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Pitch Perfect 2‘ is more of an ensemble film that the first, as Beca and her boyfriend Jesse are more in the background allowing supporting characters like Chloe, Fat Amy, Benji (the close-up magician, played by Ben Platt) and also Bumper to come more to the foreground. With new additions like Emily, new team-member Flo as well as Das Sound Machine, it means that other Bella team members get pushed into the background, most noticeably Stacie and Lilly. But to be fair, Stacie’s schtick as a nymphomaniac and Lilly’s quiet, morbid outbursts are starting to show their age so it might be for the best.

Also, the aforementioned Flo is a strange new addition as she doesn’t contribute much to the team dynamic, which isn’t that much of a problem because the cast is so big anyway. But her only joke is that she’s an immigrant who might be deported. It’s a one-note joke, it’s not particularly funny and it feels very played-out by the halfway point. It’s one of the few attempts at humour in ‘Pitch Perfect 2‘ that falls flat on its face. Also, while Bumper’s love-story with Fat Amy is incredibly funny, it’s kinda strange considering his departure from the last movie that he’s back in the franchise without a single explanation and no one bringing up the fact that he ditched the Treble Makers group.
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Whether it’s a cameo from Snoop Dogg, the genuinely funny chemistry that the a cappella commentators have played by Elizabeth Banks and John Michael Higgins, the musical montages and the outrageous characters, ‘Pitch Perfect 2‘ stands as one of the most memorable movies of 2015 (so far) in terms of set-piece moments. The franchise’s hyper-reality approach allows it to push the boat out for extended, outlandish slapstick sequences that had my screening roaring with laughter. But the movie never forgets to make us care about this group of misfit women and it’s this grounded attitude that allows ‘Pitch Perfect 2‘ to become just as good as the first movie.

It’s hard to tell if Elizabeth Banks has done a better directing job than Jason Moore from the first film as this sequel is an expanded instalment with a bigger budget as opposed to creating something new from scratch. But she clearly knows this franchise well and acquits herself to this very unique franchise and she does a great job highlighting the big stage productions that take place in the film which are also very well edited (both visually and audibly). With the bigger toybox to play in and the expanded cast and larger scope it feels like a justified sequel and I’ll be interested in knowing where they go next with this franchise.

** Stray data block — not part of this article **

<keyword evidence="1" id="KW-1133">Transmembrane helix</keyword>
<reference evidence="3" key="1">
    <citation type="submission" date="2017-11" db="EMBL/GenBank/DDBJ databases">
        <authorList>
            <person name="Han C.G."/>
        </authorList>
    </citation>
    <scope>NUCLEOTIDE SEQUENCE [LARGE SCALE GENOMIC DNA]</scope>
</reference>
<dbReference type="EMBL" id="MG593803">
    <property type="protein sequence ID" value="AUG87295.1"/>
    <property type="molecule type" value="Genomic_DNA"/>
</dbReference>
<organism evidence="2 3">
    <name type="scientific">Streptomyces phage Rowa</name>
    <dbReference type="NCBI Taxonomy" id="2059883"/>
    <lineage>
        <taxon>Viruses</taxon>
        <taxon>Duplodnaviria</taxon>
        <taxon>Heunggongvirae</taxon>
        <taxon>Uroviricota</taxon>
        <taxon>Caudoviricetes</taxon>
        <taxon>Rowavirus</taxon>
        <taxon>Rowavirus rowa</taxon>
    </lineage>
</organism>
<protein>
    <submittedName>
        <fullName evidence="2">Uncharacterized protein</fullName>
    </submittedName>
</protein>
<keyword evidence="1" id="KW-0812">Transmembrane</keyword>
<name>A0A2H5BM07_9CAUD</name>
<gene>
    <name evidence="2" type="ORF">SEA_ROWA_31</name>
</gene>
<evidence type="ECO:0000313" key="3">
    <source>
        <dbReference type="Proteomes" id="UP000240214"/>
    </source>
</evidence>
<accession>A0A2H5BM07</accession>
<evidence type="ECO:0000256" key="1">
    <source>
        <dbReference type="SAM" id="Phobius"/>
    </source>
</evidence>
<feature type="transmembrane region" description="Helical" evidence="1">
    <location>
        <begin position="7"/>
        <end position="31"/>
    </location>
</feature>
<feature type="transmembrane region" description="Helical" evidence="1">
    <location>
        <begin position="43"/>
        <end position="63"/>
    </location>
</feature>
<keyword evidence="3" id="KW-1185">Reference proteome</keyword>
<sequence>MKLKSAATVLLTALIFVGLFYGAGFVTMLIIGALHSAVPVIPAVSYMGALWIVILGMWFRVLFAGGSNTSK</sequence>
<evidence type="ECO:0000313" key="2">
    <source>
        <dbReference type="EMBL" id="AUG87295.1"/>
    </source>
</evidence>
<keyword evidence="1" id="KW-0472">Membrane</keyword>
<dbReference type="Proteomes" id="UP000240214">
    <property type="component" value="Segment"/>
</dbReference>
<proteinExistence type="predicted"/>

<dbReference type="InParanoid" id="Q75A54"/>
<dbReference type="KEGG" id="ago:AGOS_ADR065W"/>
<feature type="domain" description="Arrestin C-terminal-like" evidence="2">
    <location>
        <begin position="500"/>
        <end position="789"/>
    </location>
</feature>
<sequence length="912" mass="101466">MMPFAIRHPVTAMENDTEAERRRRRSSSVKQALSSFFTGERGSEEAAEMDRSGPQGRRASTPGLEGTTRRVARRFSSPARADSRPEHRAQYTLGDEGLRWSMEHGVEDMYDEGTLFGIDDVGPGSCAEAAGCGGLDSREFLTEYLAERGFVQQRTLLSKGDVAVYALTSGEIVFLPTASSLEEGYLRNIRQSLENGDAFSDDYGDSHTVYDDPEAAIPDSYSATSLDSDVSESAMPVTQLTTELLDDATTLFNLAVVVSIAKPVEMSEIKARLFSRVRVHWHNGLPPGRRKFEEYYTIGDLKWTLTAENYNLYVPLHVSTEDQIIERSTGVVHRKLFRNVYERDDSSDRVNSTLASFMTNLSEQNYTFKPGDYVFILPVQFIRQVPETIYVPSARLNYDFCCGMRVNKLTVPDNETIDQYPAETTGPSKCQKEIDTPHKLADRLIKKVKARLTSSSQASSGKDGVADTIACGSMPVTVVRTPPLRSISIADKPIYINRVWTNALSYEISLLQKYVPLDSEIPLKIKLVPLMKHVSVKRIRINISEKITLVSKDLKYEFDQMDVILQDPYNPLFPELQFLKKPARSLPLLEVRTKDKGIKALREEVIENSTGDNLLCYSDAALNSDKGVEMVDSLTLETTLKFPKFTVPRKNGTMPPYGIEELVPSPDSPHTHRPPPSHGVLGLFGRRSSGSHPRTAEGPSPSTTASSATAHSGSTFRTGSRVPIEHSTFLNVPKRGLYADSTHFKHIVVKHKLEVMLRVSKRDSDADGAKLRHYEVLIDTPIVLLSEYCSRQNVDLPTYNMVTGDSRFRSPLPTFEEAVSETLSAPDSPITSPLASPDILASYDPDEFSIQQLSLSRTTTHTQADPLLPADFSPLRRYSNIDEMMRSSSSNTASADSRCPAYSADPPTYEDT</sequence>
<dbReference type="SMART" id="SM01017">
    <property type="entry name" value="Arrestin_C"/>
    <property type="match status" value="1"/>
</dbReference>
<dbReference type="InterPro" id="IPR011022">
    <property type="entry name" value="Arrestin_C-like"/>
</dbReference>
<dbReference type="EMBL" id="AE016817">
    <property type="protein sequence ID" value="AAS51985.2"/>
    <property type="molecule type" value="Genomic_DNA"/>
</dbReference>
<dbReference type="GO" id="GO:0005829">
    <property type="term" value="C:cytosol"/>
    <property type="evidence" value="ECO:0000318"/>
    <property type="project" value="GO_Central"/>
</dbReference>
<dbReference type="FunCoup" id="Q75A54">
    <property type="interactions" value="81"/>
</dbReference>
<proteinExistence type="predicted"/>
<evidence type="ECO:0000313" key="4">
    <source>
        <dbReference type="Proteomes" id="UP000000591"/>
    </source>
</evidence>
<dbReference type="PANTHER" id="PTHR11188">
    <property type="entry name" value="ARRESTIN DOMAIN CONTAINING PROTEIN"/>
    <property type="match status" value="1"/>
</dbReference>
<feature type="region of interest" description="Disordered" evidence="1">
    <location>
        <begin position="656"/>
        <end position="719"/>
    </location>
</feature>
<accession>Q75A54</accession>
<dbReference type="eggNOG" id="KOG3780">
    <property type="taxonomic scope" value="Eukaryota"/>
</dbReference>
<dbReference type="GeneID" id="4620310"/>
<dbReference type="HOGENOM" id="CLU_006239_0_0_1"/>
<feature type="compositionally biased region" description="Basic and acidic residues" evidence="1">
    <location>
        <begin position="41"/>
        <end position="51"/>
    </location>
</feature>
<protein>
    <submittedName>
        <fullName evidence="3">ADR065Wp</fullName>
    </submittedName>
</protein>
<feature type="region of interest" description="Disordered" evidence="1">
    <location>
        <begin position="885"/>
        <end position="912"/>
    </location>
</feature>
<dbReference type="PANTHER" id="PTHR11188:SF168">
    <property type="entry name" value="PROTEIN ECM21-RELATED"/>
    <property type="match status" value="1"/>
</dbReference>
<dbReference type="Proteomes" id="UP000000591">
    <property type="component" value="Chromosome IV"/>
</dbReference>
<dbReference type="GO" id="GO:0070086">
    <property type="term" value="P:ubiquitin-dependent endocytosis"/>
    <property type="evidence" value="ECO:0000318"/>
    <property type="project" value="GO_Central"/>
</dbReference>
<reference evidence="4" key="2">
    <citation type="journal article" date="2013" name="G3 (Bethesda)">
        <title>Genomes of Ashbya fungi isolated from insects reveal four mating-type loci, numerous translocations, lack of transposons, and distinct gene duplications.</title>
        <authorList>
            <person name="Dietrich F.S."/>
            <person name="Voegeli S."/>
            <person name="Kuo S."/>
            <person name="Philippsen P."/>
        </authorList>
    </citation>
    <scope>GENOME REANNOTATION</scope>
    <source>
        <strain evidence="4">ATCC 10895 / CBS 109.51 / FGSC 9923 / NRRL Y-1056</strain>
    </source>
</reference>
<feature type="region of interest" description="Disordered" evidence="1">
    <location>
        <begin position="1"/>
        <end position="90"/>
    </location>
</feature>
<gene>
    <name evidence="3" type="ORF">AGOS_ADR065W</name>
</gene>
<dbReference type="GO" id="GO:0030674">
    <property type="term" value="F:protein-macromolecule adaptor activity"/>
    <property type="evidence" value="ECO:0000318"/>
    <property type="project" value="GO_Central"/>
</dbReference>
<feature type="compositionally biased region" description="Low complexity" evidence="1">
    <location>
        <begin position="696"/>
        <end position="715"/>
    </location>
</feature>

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As for the song sequences, while the final performance doesn’t quite top the finale of ‘Pitch Perfect‘, it stands out on an emotional and character level which nicely sums up this sequel. Though, just like the last movie, the riff-off sequence is an awesome and inventive highlight and I wish these films did more with that concept and incorporated a couple more of them as opposed to just the once in the 2nd act.

But, regardless, ‘Pitch Perfect 2‘ is a worthy sequel which builds on the foundation of the original. It’s a confident movie with the talent to put its money where its mouth is to create something that’s just as good as the first, even if mechanically it’s basically the same film. But the new additions such as Elizabeth Banks and Hailee Steinfeld fit this franchise like a glove and the ending creates an interesting foundation for another sequel should Universal Pictures want to do another. But, in conclusion, ‘Pitch Perfect 2‘ is a strong, hilarious sequel but it’ll only appeal to those who are already on board with the franchise and understand the meaning of “aca-scuse me?”.

I give ‘Pitch Perfect 2‘ 4 stars out of 5.

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Posted In: 2015 Reviews Current Reviews Reviews

Author: Trilbee

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Posted: 24th May 15